As millions of home caregivers around the world are forced to confront the COVID19 pandemic with limited access to protective equipment (PPEs) and precarious working conditions to care of the elderly and sick, UNI Global Union launched the campaign #ProtectHomeCareWorkers to acknowledge the need to “care for those who care”.  Home care workers and their unions from Argentina, Australia, Austria, India, Nepal, Philipines, Italy, Ireland, Switzerland, Spain, USA, Zimbabwe and many other countries are demanding today protection and better working conditions in the sector.

“Home care workers are the first line of defense against COVID19 for millions of elderly and sick patients,” said General Secretary of UNI Hoffman. “This crisis is showing the world the vital role that caregivers play in our societies, now that we all know, we should get to work to ensure that those who care have not only access to Personal Protective Equipment (PPEs), COVID19 testing but also decent pay and union representation.”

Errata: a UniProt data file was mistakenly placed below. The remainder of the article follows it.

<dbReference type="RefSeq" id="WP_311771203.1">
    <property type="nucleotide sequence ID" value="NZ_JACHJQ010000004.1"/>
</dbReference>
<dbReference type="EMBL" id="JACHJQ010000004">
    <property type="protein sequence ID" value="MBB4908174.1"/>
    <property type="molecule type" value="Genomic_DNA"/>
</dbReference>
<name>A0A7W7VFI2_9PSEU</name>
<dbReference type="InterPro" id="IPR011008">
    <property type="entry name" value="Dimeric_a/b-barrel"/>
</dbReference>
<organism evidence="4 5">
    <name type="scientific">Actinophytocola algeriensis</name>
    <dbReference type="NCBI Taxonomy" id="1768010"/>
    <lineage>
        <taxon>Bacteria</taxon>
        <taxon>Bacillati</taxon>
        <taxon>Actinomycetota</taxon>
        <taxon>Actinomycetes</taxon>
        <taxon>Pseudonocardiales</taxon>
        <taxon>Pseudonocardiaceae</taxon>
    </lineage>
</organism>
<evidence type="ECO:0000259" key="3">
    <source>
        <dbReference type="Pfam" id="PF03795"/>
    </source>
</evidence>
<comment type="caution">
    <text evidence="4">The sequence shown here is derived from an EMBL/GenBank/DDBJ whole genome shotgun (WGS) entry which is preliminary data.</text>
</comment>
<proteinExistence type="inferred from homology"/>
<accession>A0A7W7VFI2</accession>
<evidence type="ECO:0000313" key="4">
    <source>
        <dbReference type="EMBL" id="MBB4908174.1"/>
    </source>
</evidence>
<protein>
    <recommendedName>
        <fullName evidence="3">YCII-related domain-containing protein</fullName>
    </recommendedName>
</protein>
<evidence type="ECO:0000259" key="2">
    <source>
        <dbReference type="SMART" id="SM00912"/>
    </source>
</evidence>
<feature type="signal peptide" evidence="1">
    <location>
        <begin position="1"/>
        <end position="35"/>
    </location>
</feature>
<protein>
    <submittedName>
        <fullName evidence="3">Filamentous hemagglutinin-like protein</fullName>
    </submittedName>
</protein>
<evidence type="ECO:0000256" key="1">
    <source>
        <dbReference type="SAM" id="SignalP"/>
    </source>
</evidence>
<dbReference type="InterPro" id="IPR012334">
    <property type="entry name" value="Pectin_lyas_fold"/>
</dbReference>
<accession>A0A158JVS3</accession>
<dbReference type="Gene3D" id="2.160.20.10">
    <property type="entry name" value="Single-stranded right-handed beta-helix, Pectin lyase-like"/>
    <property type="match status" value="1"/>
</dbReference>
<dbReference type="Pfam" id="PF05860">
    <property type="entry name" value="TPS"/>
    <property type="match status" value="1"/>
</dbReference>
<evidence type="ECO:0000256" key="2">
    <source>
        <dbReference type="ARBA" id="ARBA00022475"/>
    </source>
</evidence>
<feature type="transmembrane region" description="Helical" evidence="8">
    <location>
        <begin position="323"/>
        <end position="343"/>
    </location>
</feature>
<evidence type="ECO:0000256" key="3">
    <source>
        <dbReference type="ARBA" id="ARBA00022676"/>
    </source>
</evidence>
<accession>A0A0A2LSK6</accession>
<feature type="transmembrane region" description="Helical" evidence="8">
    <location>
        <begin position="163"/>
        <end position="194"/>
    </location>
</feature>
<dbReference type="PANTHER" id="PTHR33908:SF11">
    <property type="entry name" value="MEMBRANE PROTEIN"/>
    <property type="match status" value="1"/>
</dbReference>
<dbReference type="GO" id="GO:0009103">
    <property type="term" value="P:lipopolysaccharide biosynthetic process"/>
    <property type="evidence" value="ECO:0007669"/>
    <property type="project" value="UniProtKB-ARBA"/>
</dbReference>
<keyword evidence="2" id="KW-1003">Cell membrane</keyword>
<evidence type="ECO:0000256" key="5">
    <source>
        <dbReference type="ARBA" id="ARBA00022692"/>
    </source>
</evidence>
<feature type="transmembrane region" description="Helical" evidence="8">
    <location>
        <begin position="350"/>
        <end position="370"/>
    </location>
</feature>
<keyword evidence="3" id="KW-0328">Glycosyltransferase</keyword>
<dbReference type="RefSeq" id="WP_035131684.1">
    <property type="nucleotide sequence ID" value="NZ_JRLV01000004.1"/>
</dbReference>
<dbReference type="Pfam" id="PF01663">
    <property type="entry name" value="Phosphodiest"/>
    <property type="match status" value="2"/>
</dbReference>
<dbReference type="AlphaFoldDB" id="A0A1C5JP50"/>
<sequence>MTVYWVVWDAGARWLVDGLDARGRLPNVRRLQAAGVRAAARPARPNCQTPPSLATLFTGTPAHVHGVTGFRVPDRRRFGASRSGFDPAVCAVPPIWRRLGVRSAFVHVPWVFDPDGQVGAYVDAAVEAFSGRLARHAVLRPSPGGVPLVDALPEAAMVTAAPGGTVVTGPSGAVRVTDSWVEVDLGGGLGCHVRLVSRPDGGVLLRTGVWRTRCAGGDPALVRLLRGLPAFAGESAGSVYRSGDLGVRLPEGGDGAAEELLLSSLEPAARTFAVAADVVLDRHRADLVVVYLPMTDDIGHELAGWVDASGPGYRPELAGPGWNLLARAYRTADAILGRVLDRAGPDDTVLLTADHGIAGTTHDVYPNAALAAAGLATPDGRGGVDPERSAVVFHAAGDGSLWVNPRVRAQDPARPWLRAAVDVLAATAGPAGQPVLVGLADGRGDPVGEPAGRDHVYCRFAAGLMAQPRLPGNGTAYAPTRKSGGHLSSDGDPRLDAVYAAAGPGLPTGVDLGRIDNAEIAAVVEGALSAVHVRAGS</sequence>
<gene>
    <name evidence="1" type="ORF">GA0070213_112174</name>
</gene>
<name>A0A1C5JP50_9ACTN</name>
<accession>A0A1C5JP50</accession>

Since the coronavirus outbreak started, UNI Global Union has repeatedly demanded protections for frontline workers in the care industry. Last March, UNI Global Union General Secretary Christy Hoffman submitted a the letter to the Director General of WHO Doctor Tedros Adhanom Ghebreyesus, demanding improved WHO guidelines for home care workers. 

Caregivers across the world have the duty to shield some of the most vulnerable members of society from COVID-19. But as the World Health Organization has already warned, the severe and mounting disruption to the global supply of personal protective equipment (PPE) – caused by rising demand, hoarding and misuse – is putting them and the elderly in danger. As governments struggle to properly equip care and healthcare workers, unions are stepping up the pressure to keep workers safe and save lives.

“Home care workers deserve more recognition, and their concerns deserve all of our attention,” said UNI Global Union General Secretary Christy Hoffman. “With good salaries, guaranteed hours, sick leave, health insurance, training and sectoral collective bargaining agreements, home care jobs can become the cornerstone of a new economy of care that will make our societies more compassionate and resilient. Home care will be after the crisis one of the largest job potential areas for millions of workers.”


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